Fletcher graduated from high school last week-end and we had a grand celebration in Billings with friends and the Colorado families.  The lilacs were bursting in alleys and at the corners of homes, in their old historic downtown neighborhood.  I thought of the little blue nursery back in Colorado, and how he always slept on his back with hands behind his head.  Where did all this time go and how did it happen so fast?  Is it any wonder we tear up when the band begins to play “Pomp and Circumstance”, and we know how much older we became, as a tiny baby blossomed into such a fine young man.

In one more day, it will be June.  It’s felt like summer since we arrived home.  The geraniums are in their pots and the window boxes have been planted.  A water-skier in a wet suit hollered out there the other day, and a lithe young girl floated along standing on her paddle board, while I read my book by the water last evening.  There may be one more bunch of lilacs I can pilfer from the neighbors, but this spring season is coming to a close.  There is another summer coming our way, just around the bend.  ‘A guaranteed miracle’!

“A faint smell of lilac filled the air. There was always lilac in this part of town. Where there were grandmothers, there was always lilac.” — Laura Miller

Rainy day

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“Tut, Tut, looks like rain”
A.A. Milne

“My mom says that when it rains you never feel like you should be anywhere but home.”
Elise Broach, Shakespeare’s Secret

We are now enveloped in a cold and rainy period for at least another week.  Cliff Mass, the meteorology professor at University of Washington, wrote on his blog that this is “liquid bounty” for the Northwest, with hopes it could stave off forest fire season by a few weeks this year.  It is not good news for Anna’s soccer championship this week-end in Great Falls, in which games were delayed until the pitches were cleared of snow, nor for Fletcher’s outdoor graduation party next week-end.  In California, where they are expecting 500% of normal precipitation through the end of May, Sarah said she was “so over it.”  Just as things felt close to summer…alas, sigh, oh well.

On this cool and rainy week-end, I’ve been sequestered at home, not doing much of anything.  Don has been gone and while I had grand plans for various house projects, I’ve just wandered around the house.  I looked out the window, picked up a book, then stepped out on the porch again, back to the book, a little nippy nap on the sofa, another cup of tea.  The pair of loons on the water have been making their wolf-like calls, so loud that I can hear them with the windows and doors all closed.  I scan the lake, making sure they’ve found one another.  I did have a beautiful walk this morning in light, misty rain, which felt like Ireland, so I looked online in search of holiday homes for sale at the sea, somewhere along the Atlantic Way, and found this cottage:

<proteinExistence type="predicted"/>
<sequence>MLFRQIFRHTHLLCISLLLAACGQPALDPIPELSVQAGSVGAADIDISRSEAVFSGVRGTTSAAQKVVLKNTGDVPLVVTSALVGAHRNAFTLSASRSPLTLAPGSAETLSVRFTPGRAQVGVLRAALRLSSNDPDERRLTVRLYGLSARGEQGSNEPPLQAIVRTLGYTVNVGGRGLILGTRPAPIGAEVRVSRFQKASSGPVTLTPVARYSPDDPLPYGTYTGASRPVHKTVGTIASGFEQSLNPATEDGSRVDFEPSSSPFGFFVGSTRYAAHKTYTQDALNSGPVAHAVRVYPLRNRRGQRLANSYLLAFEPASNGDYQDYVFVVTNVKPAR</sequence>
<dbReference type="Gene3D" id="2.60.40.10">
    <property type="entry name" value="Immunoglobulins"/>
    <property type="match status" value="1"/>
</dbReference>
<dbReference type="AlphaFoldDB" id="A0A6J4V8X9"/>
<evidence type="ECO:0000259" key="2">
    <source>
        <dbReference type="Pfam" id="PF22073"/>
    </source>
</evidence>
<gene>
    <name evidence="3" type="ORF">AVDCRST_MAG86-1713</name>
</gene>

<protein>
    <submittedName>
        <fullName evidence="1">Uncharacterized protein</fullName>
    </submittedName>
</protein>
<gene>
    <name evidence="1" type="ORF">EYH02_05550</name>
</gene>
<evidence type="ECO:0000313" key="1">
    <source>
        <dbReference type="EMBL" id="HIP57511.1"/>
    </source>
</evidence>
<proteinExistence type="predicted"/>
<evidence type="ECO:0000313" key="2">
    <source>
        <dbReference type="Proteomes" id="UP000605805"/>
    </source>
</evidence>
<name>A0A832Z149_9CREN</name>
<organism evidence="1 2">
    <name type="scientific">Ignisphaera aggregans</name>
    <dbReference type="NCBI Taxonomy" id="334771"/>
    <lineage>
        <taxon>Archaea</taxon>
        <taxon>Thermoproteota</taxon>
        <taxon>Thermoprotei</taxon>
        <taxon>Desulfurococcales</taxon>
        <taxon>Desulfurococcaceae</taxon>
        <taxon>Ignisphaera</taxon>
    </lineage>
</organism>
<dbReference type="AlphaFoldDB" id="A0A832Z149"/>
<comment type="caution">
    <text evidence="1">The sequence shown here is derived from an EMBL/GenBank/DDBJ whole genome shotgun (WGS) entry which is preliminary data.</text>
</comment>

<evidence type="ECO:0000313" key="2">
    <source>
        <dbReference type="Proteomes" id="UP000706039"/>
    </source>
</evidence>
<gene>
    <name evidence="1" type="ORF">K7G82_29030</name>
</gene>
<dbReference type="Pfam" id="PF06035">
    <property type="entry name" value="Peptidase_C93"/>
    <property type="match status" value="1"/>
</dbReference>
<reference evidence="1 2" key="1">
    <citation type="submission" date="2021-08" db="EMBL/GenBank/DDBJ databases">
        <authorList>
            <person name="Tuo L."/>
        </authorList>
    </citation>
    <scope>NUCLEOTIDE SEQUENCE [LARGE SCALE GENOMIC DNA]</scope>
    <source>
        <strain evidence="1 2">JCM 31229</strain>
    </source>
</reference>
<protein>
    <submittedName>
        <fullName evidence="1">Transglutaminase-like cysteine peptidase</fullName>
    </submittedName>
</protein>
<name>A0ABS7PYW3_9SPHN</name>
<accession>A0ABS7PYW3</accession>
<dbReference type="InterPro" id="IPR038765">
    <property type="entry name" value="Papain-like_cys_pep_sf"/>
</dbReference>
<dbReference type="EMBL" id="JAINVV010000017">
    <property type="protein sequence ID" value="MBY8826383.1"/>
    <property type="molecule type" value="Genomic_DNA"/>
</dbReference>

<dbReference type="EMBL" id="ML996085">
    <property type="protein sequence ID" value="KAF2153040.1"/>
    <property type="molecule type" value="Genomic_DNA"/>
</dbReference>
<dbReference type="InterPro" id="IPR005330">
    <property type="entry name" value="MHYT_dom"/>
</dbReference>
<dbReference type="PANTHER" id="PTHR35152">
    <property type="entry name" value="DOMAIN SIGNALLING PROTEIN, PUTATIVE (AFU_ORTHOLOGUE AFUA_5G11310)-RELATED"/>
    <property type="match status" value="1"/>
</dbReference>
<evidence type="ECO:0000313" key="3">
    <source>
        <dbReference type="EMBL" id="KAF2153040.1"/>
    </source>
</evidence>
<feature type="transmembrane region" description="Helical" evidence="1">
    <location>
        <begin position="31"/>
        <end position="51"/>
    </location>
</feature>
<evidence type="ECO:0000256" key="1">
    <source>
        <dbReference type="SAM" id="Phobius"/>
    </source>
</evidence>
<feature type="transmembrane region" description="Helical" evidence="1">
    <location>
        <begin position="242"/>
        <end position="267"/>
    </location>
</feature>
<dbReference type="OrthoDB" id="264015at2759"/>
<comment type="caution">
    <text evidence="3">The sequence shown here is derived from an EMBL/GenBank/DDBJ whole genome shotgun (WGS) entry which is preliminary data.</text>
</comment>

“This unique property has it all! Barry’s Cottage is located in the hamlet of Cromane, a beautiful fishing village on the famous Ring of Kerry and Wild Atlantic Way. This charming cottage was built in the 1940s with thick walls to protect it against Atlantic winds. It is a solid structure which can be renovated, modernised and extended according to the new owner’s wishes. It enjoys the most magnificent sea and mountain views.”

Then, I read some poetry, and looked out the window again, and reminded myself that we are but ‘fleeting clouds in the sky’, and all I need do is just pay attention, out my own window.

What to Do
by Joyce Sutphen

Wake up early, before the lights come on
in the houses on a street that was once
a farmer’s field at the edge of a marsh.

Wander from room to room, hoping to find
words that could be enough to keep the soul
alive, words that might be useful or kind

in a world that is more wasteful and cruel
every day. Remind us that we are
like grass that fades, fleeting clouds in the sky,

and then give us just one of those moments
when we were paying attention, when we gave
up everything to see the world in

a grain of sand or to behold
a rainbow in the sky, the heart
leaping up.



Homecoming - 105.12.19

We were home for one of the finest sunsets, ever.  Joy, Duncan and Anna stayed with us for a couple of nights–traveling across the state for Joy’s work and more soccer– so we all got to photograph it together and revel in the fabulous warm May night.  Ahhh…good to be home.  Everything is growing by leaps and bounds now.  Dandelions dot the spring green fields and Don has already mowed the lawn.  The hummingbirds dart in and out of the feeder hanging on the porch, and there are so many bird songs, including the distinctive Wilson’s Snipe, we heard at the shoreline.  We walked along the head of the lake this morning to the Flathead River, on packed sand which will soon be covered by snow melt from the mountains.  I hung sheets to dry on the clothesline today, took a bike ride, and canoed down the lake for a bit.  With Memorial Day week-end but two weeks away, it really truly feels like summer is around the bend.